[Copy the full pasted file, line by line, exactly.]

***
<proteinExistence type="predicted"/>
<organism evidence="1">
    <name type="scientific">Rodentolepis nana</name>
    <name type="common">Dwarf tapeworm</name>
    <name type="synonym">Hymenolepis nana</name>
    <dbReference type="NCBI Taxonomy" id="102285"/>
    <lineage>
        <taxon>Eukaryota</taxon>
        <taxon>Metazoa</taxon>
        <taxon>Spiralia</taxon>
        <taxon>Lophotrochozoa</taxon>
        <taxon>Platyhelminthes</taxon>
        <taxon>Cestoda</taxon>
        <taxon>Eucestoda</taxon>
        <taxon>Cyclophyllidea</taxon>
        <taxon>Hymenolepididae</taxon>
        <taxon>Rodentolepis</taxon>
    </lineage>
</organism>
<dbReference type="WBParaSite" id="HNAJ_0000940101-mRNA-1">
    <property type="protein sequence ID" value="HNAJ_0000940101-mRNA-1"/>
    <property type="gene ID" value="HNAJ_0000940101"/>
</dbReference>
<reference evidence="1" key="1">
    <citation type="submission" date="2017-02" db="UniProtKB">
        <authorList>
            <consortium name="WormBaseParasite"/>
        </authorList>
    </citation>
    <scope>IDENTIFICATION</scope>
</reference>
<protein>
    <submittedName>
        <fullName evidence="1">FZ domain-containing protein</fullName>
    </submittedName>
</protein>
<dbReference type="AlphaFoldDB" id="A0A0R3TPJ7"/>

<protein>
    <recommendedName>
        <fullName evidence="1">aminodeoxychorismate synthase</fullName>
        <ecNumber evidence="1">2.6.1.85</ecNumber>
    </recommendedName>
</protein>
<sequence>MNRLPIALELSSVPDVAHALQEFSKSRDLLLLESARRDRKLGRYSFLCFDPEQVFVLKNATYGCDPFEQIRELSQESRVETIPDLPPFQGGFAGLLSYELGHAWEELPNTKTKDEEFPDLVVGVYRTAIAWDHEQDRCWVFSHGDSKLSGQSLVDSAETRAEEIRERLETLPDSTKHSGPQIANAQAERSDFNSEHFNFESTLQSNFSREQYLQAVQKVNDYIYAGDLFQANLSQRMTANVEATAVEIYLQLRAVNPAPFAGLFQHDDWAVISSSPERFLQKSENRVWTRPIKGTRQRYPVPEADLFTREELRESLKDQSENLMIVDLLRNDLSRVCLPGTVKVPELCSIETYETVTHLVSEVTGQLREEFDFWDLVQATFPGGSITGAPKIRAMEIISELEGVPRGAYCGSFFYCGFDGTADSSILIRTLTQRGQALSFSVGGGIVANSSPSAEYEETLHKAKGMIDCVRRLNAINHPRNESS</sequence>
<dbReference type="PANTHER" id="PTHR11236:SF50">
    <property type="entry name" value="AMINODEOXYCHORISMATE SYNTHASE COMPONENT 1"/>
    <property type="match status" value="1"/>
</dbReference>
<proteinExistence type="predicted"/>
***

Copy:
<proteinExistence type="predicted"/>
<organism evidence="1">
    <name type="scientific">Rodentolepis nana</name>
    <name type="common">Dwarf tapeworm</name>
    <name type="synonym">Hymenolepis nana</name>
    <dbReference type="NCBI Taxonomy" id="102285"/>
    <lineage>
        <taxon>Eukaryota</taxon>
        <taxon>Metazoa</taxon>
        <taxon>Spiralia</taxon>
        <taxon>Lophotrochozoa</taxon>
        <taxon>Platyhelminthes</taxon>
        <taxon>Cestoda</taxon>
        <taxon>Eucestoda</taxon>
        <taxon>Cyclophyllidea</taxon>
        <taxon>Hymenolepididae</taxon>
        <taxon>Rodentolepis</taxon>
    </lineage>
</organism>
<dbReference type="WBParaSite" id="HNAJ_0000940101-mRNA-1">
    <property type="protein sequence ID" value="HNAJ_0000940101-mRNA-1"/>
    <property type="gene ID" value="HNAJ_0000940101"/>
</dbReference>
<reference evidence="1" key="1">
    <citation type="submission" date="2017-02" db="UniProtKB">
        <authorList>
            <consortium name="WormBaseParasite"/>
        </authorList>
    </citation>
    <scope>IDENTIFICATION</scope>
</reference>
<protein>
    <submittedName>
        <fullName evidence="1">FZ domain-containing protein</fullName>
    </submittedName>
</protein>
<dbReference type="AlphaFoldDB" id="A0A0R3TPJ7"/>

<protein>
    <recommendedName>
        <fullName evidence="1">aminodeoxychorismate synthase</fullName>
        <ecNumber evidence="1">2.6.1.85</ecNumber>
    </recommendedName>
</protein>
<sequence>MNRLPIALELSSVPDVAHALQEFSKSRDLLLLESARRDRKLGRYSFLCFDPEQVFVLKNATYGCDPFEQIRELSQESRVETIPDLPPFQGGFAGLLSYELGHAWEELPNTKTKDEEFPDLVVGVYRTAIAWDHEQDRCWVFSHGDSKLSGQSLVDSAETRAEEIRERLETLPDSTKHSGPQIANAQAERSDFNSEHFNFESTLQSNFSREQYLQAVQKVNDYIYAGDLFQANLSQRMTANVEATAVEIYLQLRAVNPAPFAGLFQHDDWAVISSSPERFLQKSENRVWTRPIKGTRQRYPVPEADLFTREELRESLKDQSENLMIVDLLRNDLSRVCLPGTVKVPELCSIETYETVTHLVSEVTGQLREEFDFWDLVQATFPGGSITGAPKIRAMEIISELEGVPRGAYCGSFFYCGFDGTADSSILIRTLTQRGQALSFSVGGGIVANSSPSAEYEETLHKAKGMIDCVRRLNAINHPRNESS</sequence>
<dbReference type="PANTHER" id="PTHR11236:SF50">
    <property type="entry name" value="AMINODEOXYCHORISMATE SYNTHASE COMPONENT 1"/>
    <property type="match status" value="1"/>
</dbReference>
<proteinExistence type="predicted"/>